Who can argue against evidence-based medicine? Who can argue with using evidence to develop guidelines? The key to practicing great medicine must involve using the best evidence to guide our protocols.
My son, while in college, was an English major. I remember reading his papers. He often used the phrase “on further reflection.” I often recall that phrase when considering these complex issues.
Frederick Nietzsche wrote, “There are not data, only interpretations.” The problem with evidence-based medicine is that medical decisions involve values.
Studies give us important information. They tell us how interventions impact disease, but they also tell us the side effects of the same interventions.
Some interventions are dramatic with minimal side effects. Other interventions modify the course of disease in less dramatic fashion and have greater side effects.
In the second situation, we have to balance the positives and the negatives. Are the benefits worth the risks?
To make these decisions we have to implicitly assign values to the benefits and to the risks. Those values are and must be subjective. Those values are patient specific. For us to declare that everyone should receive a certain treatment implies that we can assign values for everyone.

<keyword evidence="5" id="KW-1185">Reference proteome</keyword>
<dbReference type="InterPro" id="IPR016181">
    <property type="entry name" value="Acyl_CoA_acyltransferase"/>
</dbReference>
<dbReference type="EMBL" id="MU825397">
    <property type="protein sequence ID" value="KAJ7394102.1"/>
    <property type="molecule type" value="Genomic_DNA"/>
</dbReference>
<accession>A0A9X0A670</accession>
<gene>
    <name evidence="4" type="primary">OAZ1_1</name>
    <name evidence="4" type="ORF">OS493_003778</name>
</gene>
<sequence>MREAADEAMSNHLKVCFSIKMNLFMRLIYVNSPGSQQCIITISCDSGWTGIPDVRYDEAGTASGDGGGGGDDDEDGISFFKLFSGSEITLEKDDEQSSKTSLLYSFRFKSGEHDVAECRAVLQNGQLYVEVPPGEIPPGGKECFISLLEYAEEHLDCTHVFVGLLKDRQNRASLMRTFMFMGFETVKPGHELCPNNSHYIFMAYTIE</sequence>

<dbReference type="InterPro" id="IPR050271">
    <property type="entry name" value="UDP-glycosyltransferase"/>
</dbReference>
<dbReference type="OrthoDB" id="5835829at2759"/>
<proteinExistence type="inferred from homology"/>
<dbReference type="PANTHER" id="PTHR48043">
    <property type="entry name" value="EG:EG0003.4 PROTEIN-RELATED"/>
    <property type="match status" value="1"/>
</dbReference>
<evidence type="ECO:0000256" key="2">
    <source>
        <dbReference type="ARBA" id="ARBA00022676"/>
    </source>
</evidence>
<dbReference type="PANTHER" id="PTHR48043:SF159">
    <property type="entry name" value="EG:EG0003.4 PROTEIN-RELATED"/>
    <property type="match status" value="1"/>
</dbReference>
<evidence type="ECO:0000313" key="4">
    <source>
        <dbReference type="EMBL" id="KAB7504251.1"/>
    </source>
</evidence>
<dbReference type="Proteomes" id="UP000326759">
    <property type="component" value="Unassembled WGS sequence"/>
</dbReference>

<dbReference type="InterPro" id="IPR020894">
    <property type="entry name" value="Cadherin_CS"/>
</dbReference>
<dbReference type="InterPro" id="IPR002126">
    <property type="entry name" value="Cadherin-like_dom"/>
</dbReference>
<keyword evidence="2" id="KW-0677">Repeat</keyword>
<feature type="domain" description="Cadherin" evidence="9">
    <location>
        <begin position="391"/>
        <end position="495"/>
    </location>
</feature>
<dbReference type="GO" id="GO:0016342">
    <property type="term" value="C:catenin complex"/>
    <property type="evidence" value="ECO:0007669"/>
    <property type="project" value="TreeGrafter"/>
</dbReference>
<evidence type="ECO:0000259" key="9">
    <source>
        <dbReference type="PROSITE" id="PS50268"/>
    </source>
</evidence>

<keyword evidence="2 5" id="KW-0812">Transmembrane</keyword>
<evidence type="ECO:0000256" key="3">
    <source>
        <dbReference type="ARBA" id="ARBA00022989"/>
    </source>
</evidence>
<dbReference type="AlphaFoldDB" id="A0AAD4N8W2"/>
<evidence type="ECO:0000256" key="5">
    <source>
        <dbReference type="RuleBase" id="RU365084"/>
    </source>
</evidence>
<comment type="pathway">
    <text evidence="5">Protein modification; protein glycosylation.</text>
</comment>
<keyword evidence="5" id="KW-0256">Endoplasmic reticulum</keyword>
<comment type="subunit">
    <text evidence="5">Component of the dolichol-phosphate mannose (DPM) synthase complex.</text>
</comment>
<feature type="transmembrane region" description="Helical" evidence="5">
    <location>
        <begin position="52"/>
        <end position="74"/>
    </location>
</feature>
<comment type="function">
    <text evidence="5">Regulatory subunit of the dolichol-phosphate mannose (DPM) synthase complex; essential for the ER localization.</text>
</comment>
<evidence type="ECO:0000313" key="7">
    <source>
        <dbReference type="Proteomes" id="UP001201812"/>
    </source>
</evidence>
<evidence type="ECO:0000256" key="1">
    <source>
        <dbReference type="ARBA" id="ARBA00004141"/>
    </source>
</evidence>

If this problem was straightforward, then logically we could take the evidence are predictably develop guidelines.
The philosophy of logic demonstrates the inconsistency. We have too many examples of conflicting guidelines. Logically if s were a direct logically product of evidence, then differing panels should develop the same guidelines for the same clinical questions.
But differing panels develop differing guidelines. The only way to explain that phenomenon is to understand that evidence is never absolute. We must always interpret the evidence, and our interpretations involve values.
Thus too often our guidelines should not be rules. They are often not patient oriented. We cannot explain these observations otherwise.
The guideline movement is out of control. We are bombarded with long complex guidelines that address problems in a paternalistic fashion.
We need shorter, more focused guidelines. We need the honesty to provide the probability of benefits and risks. Guidelines should help us frame medical decisions for our patients. Guidelines should give us a framework. Guidelines are not, and should not be, rules.
We need to all understand that evidence requires interpretation and thus the evidence does not imply the same answer for every patient with the specific situation.
Robert Centor is an internal medicine physician who blogs at DB’s Medical Rants.